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The Berserker

By Malc Elstone All Rights Reserved ©

Horror / Fantasy


Trolls don’t exist anymore since they were banished from the mainland for their ravaging of humans, at least that’s what the myth says. Wilson and Marcus are about to realise that the myths may be wrong. When Aimee-Lou Bracewell and Lana Booth finds a young troll on a remote island that is shrouded in mystery, the last thing they should do is take it home, but girls aged 15 always do what they shouldn’t. A mistake by a teacher and the disappearing local pets are the start of the Berserker’s rampage. Waves of blood will be spilt if the friends can’t find a way to stop the Berserker and deliver the wheel of heaven. The solar eclipse is coming and the kids are in charge. Can they save the residents and wildlife of Blaise Village before the skies become dark? Let the race begin.

Chapter 1

1.The Encounter

“Whose silly idea was this?”

Wilson Bracewell had his waterproof jacket zipped up to his chin as he tried to hide from the cold air that was being blown in from the Atlantic Ocean. He was chattering his teeth together to make the strenuous point that he was freezing, while he let out a sound of brrrrr every couple of minutes.

After the fourth time of his lips vibrating together, and the constant tappity tap of his teeth gnashing, Marcus Robson had had enough.

“Will you give it a rest,” he said, as he slammed his hands onto his knees. “All night you’ve been saying about being cold, do you not think that maybe I’m cold as well? Do you hear my teeth chattering or me whining on about it every five minutes?” He looked at Wilson in the gloomy light. “And, while you’re asking,” he pointed at their fishing rods, “this was your idea.”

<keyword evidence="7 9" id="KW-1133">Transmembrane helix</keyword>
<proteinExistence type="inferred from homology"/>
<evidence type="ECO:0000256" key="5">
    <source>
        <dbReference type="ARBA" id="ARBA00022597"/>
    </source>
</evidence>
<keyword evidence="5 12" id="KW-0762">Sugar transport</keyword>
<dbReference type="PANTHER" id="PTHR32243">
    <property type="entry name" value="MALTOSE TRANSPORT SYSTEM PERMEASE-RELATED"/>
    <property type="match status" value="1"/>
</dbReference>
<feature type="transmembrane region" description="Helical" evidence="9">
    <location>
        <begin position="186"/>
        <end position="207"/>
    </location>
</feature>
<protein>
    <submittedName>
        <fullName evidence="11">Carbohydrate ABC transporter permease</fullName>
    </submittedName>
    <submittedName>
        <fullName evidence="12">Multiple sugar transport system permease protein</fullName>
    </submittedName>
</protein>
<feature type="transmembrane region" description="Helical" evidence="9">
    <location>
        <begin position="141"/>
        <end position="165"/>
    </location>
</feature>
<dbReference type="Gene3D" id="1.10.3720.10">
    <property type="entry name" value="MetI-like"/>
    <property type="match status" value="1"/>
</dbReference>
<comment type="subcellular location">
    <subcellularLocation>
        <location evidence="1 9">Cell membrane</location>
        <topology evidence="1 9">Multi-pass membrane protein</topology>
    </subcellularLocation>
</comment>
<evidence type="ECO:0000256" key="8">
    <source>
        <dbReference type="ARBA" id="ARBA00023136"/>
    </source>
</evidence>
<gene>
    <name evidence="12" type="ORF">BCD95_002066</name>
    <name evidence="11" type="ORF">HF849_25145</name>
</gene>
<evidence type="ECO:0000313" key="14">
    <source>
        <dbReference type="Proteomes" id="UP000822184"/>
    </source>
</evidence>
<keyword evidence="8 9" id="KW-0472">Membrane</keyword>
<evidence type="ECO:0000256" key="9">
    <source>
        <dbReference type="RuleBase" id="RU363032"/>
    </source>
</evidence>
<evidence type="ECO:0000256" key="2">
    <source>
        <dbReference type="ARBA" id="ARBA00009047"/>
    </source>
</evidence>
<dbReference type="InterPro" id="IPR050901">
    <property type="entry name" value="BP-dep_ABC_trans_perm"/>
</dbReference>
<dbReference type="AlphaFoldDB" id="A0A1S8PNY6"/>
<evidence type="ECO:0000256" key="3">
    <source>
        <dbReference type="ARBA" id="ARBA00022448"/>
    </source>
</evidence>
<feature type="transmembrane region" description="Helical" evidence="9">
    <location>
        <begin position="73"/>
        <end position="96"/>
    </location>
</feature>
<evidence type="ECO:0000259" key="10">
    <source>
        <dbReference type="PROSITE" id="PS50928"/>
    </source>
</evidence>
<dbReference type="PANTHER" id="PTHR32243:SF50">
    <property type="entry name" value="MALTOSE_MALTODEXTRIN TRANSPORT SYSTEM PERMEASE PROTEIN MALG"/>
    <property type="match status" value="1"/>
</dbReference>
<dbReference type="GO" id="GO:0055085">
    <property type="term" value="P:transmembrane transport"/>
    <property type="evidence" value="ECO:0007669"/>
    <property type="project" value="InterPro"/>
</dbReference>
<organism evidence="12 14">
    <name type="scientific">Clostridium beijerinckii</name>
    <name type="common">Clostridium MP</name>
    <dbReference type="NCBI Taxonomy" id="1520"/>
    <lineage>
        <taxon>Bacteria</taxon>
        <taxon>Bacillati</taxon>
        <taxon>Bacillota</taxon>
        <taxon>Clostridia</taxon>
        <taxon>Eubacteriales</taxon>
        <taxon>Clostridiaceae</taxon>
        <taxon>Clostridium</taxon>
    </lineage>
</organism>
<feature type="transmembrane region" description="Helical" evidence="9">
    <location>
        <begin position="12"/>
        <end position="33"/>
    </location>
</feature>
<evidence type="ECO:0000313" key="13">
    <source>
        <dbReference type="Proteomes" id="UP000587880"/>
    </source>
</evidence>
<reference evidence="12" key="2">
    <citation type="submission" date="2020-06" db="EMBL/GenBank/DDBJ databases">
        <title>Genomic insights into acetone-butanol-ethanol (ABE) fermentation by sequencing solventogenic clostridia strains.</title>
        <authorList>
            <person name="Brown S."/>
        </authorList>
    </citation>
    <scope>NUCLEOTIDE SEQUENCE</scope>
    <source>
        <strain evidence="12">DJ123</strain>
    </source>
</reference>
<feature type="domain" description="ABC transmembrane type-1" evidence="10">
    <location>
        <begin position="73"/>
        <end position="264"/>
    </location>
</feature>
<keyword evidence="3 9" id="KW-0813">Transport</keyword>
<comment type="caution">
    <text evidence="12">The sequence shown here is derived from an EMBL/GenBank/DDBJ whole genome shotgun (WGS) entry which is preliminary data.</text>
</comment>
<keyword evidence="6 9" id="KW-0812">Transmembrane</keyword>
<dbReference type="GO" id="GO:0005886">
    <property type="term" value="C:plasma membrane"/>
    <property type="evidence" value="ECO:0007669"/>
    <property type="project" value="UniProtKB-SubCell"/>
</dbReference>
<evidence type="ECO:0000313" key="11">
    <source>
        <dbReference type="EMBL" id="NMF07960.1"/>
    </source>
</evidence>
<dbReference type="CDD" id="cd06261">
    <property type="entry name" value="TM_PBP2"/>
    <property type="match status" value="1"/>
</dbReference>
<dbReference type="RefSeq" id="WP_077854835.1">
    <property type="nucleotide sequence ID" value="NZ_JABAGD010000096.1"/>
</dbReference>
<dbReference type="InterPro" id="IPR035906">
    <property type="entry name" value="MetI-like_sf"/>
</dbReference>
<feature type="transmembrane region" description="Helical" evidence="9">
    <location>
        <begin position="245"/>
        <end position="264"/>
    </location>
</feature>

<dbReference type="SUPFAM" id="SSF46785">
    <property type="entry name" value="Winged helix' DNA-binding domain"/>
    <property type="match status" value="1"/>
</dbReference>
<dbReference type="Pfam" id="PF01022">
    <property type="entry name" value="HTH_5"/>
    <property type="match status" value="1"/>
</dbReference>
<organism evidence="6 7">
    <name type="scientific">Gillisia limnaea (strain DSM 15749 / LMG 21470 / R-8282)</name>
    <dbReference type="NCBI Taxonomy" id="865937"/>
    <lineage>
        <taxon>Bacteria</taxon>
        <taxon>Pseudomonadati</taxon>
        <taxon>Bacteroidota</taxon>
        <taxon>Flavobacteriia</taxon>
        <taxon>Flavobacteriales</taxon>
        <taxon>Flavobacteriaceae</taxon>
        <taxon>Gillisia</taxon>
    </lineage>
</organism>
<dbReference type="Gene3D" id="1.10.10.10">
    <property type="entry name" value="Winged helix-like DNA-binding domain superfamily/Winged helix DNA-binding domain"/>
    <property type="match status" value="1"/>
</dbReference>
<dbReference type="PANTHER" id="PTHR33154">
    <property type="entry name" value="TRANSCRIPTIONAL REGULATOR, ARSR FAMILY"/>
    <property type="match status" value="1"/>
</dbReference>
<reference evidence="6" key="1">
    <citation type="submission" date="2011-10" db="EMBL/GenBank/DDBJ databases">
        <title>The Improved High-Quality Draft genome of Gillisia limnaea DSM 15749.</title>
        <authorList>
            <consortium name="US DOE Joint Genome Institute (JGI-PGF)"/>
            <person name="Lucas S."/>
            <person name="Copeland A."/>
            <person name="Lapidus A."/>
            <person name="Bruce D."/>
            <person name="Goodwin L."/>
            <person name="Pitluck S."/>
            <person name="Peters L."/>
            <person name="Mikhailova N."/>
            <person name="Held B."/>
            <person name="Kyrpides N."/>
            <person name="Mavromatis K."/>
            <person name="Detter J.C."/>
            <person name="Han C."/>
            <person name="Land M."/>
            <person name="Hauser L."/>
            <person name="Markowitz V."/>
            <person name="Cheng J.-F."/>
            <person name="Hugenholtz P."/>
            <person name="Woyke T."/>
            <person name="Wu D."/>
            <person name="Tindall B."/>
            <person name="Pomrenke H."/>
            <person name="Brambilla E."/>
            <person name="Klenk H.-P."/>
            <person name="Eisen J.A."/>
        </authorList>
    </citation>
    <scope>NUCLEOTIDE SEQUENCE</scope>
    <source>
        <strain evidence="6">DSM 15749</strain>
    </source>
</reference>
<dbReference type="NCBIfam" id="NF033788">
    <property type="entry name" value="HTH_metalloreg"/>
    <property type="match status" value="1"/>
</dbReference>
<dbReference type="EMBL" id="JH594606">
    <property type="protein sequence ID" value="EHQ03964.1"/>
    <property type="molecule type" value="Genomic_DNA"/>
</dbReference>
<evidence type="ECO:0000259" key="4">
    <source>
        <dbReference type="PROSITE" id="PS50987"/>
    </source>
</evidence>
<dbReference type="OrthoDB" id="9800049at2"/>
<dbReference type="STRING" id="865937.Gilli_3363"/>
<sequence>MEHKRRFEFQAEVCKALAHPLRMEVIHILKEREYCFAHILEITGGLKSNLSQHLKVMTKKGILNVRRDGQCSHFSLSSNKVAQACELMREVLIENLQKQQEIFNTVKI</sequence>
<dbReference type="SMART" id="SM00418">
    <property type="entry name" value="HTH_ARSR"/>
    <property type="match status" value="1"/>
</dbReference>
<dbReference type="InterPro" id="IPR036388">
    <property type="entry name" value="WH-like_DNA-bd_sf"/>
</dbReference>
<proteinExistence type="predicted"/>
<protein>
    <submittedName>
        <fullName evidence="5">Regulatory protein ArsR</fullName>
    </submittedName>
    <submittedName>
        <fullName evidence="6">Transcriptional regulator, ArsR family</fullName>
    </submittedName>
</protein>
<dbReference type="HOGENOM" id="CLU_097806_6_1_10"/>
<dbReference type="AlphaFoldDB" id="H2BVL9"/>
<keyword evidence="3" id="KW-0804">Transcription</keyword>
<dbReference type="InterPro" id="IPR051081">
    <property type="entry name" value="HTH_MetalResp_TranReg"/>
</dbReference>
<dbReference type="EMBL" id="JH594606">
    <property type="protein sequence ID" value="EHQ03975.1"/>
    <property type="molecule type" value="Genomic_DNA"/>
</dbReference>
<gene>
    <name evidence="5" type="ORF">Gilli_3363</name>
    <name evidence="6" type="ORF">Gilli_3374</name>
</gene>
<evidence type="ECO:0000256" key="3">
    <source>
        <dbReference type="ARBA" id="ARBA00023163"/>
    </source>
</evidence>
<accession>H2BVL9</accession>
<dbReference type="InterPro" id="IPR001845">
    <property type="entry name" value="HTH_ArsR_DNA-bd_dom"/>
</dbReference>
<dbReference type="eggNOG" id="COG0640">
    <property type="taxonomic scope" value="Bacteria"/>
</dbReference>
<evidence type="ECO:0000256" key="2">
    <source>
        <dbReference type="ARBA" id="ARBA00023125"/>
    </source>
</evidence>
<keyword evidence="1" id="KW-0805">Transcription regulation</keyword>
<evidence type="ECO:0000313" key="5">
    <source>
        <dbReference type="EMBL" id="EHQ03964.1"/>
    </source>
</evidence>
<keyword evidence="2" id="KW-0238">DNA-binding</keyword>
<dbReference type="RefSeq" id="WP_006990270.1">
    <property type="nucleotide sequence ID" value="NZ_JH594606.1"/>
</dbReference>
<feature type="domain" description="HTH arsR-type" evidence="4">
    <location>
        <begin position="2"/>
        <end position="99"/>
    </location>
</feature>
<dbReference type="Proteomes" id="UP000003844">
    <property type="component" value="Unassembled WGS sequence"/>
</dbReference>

Wilson looked back at Marcus as he recalled in his head the chain of events that led to them being out beneath a blanket of twinkling stars on a freezing November night, and he nodded and smiled as he got to the part where he had asked his friend if he had wanted to night fish Blaise Pool.

“Oh yeah,” he said, as he laughed in realisation, “It was me wasn’t it.”

They both turned back to concentrate on their fishing rods that were pointing towards the water like a pair of javelins frozen in time, and they both laughed as they did.

Their breath was bellowing out in what could have been plumes of dense smoke, which evaporated into the fresh night air, and Marcus began making Red Indian noises as he blew his smoky breath into rhythmic bursts.

“Me Little Bear, you Running Scared, oh wa oh wa oh wa oh wa.”

Wilson looked at him as Marcus placed his fingers above his head to imitate feathers in his hair, and he shook his head slowly, disapprovingly.

“What are you doing?” he asked him, just as Marcus began war whooping with his hand over his mouth.

“Running Scared is weak man,” he told Wilson, in his deepest Red Indian tribal voice. “He run from woman with rolling pin if she making cakes.”

Wilson tried to hold on to his contempt look, but failed as he began to laugh.

“What the frick are you talking about?” He asked him, lifting his head as the laugh got heavier. “Run from a woman with a rolling pin, what the hell?”

He continued to laugh as he pictured his mother chasing him with a rolling pin above her head, covered in flour.

His laughter stopped as the bite alarm that his line was attached to, burst into life.

The beep beep beep made Wilson lurch forward and grab out to his rod, yanking it upwards and feeling the resistance as the line tightened with the sudden weight of the fish on the hook.

“We’re in,” he shouted, even though his friend who was sat next to him would have heard him whisper.

“Take your time, Wilson” Marcus said, as he dropped his Red Indian act.

He watched Wilson’s attempt to guide the fish from the murky depths of Blaise Pool, by keeping the line taught and then reeling backwards when it would make a fresh dart back to its home, and he grabbed the landing net as the dark green head broke the shimmering surface.

“It’s a tench mate,” Wilson said to his friend, even though Marcus could see perfectly clearly.

“Nice fish, Wilson,” Marcus said, appreciatively.